Dillon, Edward (1739?–1809), catholic archbishop of Tuam, was born into a well-to-do family at Carna, near Ballinasloe, Co. Galway; nothing further has been ascertained of his family. He was presumably educated in France at the Irish college, Douai, of which he later became president. Of his early career as a priest nothing has been ascertained. On 8 December 1793 he was nominated co-adjutor to the bishop of Kilmacduagh, Laurence Nihill (1726–95), on whose death he succeeded to the see (29 June 1795). Dillon was content to be guided in his actions by the conservative Archbishop Troy (qv) and the Easter pastoral letter he issued on 6 April 1798 counselled against ‘the oaths and associations which have entailed so many misfortunes’ and warned of a possible ‘visit from the French’, who, having ‘intruded themselves’ elsewhere, had ‘pillaged and profaned’ churches as well as reviling and expropriating the papacy. An ecclesiastical anomaly or abuse (as he saw it) that he tried to rectify was the wardenship of Galway, an extra-diocesan jurisdiction. Like his predecessors he sought to annex it to Kilmacduagh, partly for financial reasons, but without success. On 19 November 1798 Dillon was translated to Tuam in succession to Boetius Egan (qv). As archbishop and metropolitan of Connacht he was a signatory to an episcopal resolution proposing a government veto on nominations to Irish catholic bishoprics (January 1799), although the proposal came to nothing.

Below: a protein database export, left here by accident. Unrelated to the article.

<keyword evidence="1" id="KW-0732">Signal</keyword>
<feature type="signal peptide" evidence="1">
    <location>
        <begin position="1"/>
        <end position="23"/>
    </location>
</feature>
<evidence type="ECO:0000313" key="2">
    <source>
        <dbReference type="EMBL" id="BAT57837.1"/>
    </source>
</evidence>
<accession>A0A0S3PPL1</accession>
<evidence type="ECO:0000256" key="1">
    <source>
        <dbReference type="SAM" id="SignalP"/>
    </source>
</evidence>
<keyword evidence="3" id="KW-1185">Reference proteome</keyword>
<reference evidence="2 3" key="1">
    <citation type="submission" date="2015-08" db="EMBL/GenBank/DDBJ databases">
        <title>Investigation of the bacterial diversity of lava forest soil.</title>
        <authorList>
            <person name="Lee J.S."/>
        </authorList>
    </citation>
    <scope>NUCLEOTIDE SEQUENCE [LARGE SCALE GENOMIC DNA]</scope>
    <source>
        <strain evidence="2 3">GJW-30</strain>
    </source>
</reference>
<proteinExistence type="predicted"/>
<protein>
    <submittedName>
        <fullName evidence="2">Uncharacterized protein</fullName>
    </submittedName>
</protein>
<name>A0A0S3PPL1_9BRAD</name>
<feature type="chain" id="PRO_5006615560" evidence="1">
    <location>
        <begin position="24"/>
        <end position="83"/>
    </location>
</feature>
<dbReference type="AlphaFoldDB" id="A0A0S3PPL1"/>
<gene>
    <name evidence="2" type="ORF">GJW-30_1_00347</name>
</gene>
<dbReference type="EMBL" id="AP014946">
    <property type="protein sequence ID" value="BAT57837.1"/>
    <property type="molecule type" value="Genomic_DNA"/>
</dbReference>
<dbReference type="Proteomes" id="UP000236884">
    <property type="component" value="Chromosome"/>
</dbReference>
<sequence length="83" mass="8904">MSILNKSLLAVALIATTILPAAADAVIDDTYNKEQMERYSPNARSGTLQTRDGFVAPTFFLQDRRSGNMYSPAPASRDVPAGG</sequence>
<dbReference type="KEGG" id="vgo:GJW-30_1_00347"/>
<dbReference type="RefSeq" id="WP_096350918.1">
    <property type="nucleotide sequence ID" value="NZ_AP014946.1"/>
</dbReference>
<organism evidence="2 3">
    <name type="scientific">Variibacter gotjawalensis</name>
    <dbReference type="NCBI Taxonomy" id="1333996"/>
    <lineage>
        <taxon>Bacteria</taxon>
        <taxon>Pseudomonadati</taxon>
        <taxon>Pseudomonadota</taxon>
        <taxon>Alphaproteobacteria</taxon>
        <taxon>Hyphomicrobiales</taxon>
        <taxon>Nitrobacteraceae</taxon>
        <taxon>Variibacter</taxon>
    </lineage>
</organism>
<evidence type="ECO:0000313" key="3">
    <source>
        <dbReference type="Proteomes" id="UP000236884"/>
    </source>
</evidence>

Like the other catholic archbishops, Dillon was pro-union, believing that only union could restore peace and harmony to Ireland, though he only reluctantly signed a pro-union address, fearing he would be labelled ‘an Orange bishop’ (Keogh, 207). In 1800 he designated a newly ordained priest, Oliver Kelly (qv), to be president of a future diocesan college (St Jarlath's) and to organise its foundation. On Kelly he increasingly relied. With another priest, Boetius Egan, nephew of his predecessor, parish priest of Castlebar and dean of Tuam, Dillon quarrelled over money until Kelly mediated. During his last four years Dillon was in poor health and Kelly, by then vicar general, practically ran the diocese. Edward Dillon's income as archbishop was £497 in the period May 1799 to May 1800, and from his mensal parish (Tuam) £150 in 1801. His residence was a two-storey thatched house at Water Slade, Tuam. His death occurred at Abbeyland, Co. Cork, in August or September 1809 – on 20 August according to a document in the archives of the Congregatio Sacra de Propaganda Fide, Rome, though it was not reported in the Dublin Evening Post (the Dublin newspaper most read by catholics) until 19 September.